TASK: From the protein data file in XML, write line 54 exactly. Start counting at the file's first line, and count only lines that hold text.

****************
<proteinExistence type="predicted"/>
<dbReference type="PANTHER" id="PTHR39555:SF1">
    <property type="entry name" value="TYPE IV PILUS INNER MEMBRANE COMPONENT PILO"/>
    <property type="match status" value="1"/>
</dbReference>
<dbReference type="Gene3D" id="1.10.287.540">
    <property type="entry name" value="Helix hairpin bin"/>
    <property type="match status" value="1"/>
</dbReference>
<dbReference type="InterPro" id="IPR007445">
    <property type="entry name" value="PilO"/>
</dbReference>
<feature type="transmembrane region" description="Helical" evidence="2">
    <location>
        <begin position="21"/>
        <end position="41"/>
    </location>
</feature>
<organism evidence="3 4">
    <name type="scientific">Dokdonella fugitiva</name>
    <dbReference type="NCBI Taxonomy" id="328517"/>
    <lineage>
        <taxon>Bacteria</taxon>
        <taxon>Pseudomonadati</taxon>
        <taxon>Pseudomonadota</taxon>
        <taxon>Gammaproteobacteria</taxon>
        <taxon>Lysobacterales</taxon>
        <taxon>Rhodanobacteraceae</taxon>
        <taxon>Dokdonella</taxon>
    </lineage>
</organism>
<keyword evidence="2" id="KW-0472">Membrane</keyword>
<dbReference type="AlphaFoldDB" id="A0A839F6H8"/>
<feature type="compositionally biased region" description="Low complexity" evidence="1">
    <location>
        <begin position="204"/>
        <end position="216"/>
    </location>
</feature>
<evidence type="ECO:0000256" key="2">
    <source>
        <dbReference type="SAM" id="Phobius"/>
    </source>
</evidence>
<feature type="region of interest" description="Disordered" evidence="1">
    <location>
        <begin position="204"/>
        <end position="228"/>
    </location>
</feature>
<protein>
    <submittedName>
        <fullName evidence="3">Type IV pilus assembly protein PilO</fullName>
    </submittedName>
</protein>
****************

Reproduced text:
    </submittedName>